Below are five lessons learned from those who got it right…and wrong.

Lesson 1: Don’t fix what’s not broken.

Coca-Cola learned not to tamper with a beloved brand in 1985 when it decided to re-stage its iconic brand with New Coke. The public was outraged and made their voices heard. They wanted their old Coke, literally a quintessential icon in American pop culture. Coke responded within a few months and brought back Coca-Cola classic.

Lesson 2: Expansion may require a bigger umbrella.

International Harvester changed its name to Navistar International in 1986 when it sold its farm equipment business and entered the truck, diesel engine and bus markets. Although the name is made up, it broadened the brand and has strong connotations of movement and direction.

Lesson 3: Respect your heritage but don’t let it get in the way of making you brand relevant and compelling.

Miller Felpax, a railway industry manufacturer, has been family owned since its inception more than 50 years ago. The family changed one word of their name to encapsulate the aspects of its culture, operating philosophy and service to customers: “Ingenuity”. The new Miller Ingenuity logo strongly asserts that it is a company that invents solutions to customers problems but contains a classic locomotive, a symbol of the company’s heritage.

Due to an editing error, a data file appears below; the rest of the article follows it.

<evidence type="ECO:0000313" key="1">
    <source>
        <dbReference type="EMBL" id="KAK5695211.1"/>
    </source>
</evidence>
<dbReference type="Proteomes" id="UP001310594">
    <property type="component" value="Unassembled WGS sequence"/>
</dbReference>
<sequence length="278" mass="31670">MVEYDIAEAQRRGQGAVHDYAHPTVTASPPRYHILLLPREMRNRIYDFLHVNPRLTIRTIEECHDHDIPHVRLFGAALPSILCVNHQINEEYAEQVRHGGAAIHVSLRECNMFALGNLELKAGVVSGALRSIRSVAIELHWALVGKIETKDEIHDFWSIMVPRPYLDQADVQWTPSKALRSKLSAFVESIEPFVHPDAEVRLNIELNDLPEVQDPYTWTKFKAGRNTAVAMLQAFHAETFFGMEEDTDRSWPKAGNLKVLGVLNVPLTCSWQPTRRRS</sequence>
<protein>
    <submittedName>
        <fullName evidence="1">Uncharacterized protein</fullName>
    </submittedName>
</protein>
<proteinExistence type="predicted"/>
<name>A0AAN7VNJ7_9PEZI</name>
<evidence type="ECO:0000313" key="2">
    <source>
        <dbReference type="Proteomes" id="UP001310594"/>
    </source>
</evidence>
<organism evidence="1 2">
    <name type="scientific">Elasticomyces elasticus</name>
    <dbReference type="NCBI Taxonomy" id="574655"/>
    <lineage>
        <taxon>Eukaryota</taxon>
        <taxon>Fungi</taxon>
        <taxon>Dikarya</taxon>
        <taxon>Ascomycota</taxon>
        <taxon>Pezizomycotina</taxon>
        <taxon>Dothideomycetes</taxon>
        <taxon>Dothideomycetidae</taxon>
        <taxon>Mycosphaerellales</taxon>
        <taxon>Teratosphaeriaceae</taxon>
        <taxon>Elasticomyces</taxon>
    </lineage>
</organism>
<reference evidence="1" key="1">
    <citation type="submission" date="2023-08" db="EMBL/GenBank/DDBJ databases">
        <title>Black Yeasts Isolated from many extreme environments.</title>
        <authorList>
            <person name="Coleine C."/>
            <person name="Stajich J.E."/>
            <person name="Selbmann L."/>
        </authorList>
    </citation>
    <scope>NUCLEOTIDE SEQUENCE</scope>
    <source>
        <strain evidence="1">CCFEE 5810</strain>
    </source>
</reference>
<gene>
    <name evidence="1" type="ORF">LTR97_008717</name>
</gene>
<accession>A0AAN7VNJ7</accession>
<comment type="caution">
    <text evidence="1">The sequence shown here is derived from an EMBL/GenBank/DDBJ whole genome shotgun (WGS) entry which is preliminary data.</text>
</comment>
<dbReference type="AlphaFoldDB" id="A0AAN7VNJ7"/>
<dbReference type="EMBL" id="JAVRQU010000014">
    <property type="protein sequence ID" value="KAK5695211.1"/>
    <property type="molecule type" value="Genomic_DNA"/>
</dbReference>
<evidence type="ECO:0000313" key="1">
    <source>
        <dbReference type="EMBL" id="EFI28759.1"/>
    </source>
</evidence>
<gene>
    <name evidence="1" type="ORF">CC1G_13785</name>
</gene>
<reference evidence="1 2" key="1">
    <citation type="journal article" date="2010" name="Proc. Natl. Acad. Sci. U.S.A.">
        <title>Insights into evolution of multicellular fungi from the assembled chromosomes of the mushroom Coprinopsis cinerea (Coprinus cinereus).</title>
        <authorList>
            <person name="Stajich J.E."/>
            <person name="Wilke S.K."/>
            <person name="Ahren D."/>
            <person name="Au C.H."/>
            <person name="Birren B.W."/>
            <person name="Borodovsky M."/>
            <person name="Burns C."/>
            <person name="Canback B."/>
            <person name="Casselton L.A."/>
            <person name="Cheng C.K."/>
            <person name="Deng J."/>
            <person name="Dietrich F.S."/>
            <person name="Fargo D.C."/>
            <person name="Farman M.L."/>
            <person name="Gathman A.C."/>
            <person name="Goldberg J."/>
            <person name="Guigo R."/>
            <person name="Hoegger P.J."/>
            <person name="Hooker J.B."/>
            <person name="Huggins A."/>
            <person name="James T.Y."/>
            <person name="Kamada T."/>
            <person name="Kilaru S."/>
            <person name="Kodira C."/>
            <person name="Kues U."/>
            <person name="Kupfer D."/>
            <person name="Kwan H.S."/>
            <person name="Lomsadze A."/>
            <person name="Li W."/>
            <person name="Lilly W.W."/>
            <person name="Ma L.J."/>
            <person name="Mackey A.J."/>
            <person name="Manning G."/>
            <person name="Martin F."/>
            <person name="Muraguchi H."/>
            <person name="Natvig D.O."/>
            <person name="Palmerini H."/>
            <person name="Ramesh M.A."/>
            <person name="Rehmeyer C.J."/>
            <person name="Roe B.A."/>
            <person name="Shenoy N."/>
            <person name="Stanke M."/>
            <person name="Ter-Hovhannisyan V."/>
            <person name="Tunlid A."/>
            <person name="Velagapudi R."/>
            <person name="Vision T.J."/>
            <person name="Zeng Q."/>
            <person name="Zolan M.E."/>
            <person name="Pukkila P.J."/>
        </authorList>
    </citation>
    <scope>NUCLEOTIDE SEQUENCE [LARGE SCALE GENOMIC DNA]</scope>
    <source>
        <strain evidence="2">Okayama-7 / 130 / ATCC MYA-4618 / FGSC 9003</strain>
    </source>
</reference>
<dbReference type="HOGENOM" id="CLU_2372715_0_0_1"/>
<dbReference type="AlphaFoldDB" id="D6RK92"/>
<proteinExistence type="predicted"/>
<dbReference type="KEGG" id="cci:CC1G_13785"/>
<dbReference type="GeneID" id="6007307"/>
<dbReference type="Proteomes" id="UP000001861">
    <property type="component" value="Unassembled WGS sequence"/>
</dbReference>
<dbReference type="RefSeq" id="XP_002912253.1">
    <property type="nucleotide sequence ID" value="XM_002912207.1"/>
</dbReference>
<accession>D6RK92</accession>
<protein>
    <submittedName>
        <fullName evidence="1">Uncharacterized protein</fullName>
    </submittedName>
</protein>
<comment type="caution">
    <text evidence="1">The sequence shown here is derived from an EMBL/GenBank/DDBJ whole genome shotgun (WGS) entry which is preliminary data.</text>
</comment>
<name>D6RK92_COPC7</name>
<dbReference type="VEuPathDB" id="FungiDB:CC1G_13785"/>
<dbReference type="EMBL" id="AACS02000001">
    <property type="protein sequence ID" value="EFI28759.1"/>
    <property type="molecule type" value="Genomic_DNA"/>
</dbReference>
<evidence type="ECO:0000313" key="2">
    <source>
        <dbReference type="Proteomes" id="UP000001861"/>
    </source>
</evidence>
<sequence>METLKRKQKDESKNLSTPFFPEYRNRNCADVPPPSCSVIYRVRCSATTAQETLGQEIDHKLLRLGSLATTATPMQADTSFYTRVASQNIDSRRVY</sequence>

Lesson 4: Names have to be understandable, accessible or at least intuitive in meaning.

In the beginning it was unclear why Jeff Bezos would name a bookseller website “Amazon.” The story is told that he named it after the river, of course, because of its size. Bezos’s ambitions were as large as the company name and he eventually developed a business model that would include far more than books. The name Amazon continues to fit this e-commerce giant. Two companies that got a name wrong? Kraft split off its snack division in 2012 and named it Mondelez (which is hard to pronounce and hard to figure out a meaning). Similarly, Philip Morris renamed itself Altria.

Lesson 5: Avoid initials

Unless you are a big player with an enormous marketing budget, avoid brand names that are merely initials. If your initials are well established, like those of SAP, GE or IBM, still ensure your tagline delivers a branded proposition or benefit.

Source: Adapted from Miller Ingenuity CEO Steve Blue’s “Rebranding Mistakes and Marvels” artilce published in the June 2014 issue of PPB.